Spinal Infection and Complications

Lead Author(s): 

Sigurd H. Berven, MD
Matthew D. Hepler, MD

Supporting Author(s): 

Sylvia I. Watkins-Castillo, PhD

The most common adverse events associated with spine surgery include neurologic injury, infection, re-operation, medical complications, and dural tear.1 Of these, infection is the most frequently studied and reported both in the literature and within healthcare delivery organizations. Infection rates for lumbar spine surgery are frequently reported between 3% to 5% in many studies, but have a wide range depending on the type of procedure performed. Studies have reported an infection rate of 1% or less in single-level micro-discectomy cases (a small decompression procedure for disc herniation with sciatic pain); 3% to 7% in instrumented fusion cases (a stabilization procedure usually involving one to two levels for back pain or instability); 7% to 10% in adult deformity reconstruction (procedures to realign the spine in patients with scoliosis/kyphosis); and greater than 20% in neuromuscular deformity cases.1,2,3,4

In 2011, a total 370,000 discectomy and 498,700 fusion/refusion procedures were performed. Based on conservative estimated infection rates of 1% and 5%, for discectomy and fusion/refusion, respectively, we can estimate there were 28,600 postoperative spine infections. It is unknown what proportion of spinal infection diagnosis-related health care visits this represents. (Reference Table 2.14 PDF CSV and Table 2.19 PDF CSV)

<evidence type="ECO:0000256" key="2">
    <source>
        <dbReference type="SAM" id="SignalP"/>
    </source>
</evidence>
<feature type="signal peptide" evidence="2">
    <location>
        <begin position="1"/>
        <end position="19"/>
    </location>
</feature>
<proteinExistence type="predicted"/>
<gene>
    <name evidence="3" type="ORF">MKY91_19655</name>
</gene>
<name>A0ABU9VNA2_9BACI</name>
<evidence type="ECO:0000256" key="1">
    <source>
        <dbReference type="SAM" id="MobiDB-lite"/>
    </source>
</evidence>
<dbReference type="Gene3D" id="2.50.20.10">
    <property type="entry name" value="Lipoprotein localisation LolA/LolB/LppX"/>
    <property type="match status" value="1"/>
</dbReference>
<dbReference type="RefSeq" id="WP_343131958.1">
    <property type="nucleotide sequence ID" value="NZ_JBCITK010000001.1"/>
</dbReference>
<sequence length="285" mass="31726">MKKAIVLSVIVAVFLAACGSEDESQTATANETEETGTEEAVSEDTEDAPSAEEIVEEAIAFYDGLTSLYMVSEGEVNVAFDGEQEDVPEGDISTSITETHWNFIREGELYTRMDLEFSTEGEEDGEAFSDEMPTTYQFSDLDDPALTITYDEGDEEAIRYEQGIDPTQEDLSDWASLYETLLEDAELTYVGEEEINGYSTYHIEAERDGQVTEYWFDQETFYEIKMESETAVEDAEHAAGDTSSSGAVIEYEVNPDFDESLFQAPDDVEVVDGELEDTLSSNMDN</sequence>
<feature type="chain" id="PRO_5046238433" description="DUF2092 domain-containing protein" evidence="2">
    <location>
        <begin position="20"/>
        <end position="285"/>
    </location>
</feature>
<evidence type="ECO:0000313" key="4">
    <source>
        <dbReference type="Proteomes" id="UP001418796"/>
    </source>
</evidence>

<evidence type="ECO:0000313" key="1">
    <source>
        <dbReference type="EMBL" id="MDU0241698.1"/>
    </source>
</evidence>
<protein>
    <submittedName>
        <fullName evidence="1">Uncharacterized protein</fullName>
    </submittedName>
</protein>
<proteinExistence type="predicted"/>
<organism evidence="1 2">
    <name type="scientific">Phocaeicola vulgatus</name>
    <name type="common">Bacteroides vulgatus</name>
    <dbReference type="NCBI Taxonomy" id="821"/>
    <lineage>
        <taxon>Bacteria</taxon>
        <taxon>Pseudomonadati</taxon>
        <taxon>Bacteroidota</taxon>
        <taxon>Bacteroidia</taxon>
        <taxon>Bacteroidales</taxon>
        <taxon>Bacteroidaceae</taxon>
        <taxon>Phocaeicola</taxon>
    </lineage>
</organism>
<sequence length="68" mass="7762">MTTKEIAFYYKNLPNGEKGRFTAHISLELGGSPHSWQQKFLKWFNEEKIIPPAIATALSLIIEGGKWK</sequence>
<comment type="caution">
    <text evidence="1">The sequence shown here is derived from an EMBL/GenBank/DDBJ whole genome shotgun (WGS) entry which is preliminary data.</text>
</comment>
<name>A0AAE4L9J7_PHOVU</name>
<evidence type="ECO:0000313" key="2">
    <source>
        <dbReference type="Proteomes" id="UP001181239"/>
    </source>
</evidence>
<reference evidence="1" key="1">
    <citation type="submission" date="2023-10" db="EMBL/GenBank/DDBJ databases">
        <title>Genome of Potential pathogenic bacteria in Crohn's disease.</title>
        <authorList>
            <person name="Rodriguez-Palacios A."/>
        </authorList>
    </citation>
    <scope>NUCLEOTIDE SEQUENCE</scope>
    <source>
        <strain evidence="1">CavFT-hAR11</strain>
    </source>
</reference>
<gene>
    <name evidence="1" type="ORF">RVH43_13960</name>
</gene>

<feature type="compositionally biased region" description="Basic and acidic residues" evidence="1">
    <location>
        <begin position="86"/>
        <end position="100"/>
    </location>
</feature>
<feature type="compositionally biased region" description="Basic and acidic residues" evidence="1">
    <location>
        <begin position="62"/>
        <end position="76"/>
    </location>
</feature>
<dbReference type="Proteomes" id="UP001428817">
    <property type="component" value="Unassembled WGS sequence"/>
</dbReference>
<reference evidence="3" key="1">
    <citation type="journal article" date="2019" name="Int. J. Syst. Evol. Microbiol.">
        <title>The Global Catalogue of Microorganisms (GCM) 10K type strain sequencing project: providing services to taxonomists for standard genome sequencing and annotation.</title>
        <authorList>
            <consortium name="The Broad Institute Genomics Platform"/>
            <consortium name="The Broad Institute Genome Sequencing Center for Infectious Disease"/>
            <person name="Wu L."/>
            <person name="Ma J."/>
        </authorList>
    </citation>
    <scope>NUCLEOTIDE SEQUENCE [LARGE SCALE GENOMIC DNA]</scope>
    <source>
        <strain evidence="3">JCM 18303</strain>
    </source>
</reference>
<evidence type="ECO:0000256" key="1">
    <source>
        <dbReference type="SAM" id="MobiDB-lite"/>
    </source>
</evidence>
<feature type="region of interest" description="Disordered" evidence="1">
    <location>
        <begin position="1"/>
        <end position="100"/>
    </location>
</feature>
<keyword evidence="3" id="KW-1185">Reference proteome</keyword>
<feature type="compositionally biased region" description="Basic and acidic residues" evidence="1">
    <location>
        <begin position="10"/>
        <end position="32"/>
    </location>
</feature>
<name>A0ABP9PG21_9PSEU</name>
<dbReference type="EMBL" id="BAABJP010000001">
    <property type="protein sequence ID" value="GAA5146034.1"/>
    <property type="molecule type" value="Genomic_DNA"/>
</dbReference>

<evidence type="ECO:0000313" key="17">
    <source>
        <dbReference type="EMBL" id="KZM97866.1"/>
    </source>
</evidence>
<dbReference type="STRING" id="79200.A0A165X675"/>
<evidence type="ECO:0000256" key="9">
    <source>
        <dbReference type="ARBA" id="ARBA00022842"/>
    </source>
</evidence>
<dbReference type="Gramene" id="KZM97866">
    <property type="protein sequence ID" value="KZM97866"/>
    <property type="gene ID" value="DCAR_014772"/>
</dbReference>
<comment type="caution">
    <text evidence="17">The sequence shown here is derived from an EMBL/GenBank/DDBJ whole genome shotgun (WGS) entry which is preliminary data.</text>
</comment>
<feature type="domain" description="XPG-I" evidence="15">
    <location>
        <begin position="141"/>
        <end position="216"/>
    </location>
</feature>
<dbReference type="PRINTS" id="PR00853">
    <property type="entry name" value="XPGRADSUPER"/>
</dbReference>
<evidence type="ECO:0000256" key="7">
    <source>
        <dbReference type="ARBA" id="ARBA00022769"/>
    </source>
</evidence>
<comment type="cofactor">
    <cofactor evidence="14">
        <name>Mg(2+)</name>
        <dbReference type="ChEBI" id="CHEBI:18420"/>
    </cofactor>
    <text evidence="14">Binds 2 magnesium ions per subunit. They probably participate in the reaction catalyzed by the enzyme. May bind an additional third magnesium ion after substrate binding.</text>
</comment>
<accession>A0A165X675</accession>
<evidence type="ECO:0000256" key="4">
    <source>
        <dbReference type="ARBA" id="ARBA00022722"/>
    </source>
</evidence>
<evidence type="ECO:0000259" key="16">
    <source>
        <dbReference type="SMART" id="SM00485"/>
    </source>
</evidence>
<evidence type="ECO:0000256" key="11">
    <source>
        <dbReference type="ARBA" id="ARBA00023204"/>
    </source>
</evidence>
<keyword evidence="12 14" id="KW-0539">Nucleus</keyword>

• 1. a. b. Mirza SK, Deyo RA, Heagerty PJ, et al: Towards standardized measurement of adverse events in spine surgery: Conceptual model and pilot evaluation. BMC Musc. Disorder 2006;7:53.
  • 2. Bassewitz HL, Fischgrund JS, Herkowitz HN: Postoperative spine infections. Semin Spine Surg 2000;12:203-211.
  • 3. Nandyala SV, Marquez-Lara A, Fineberg SJ, et al: Comparison of perioperative outcomes and cost of spinal fusion for cervical trauma: weekday versus weekend admissions. Spine 2013;38(25)2178-83
  • 4. Sponseller PD, Laporte DM, Hungerford MW et al: Deep wound infections after neuromuscular scoliosis surgery: multicenter study of risk factors and treatment outcomes. Spine 2000;25:2461-2466.


  • 2014

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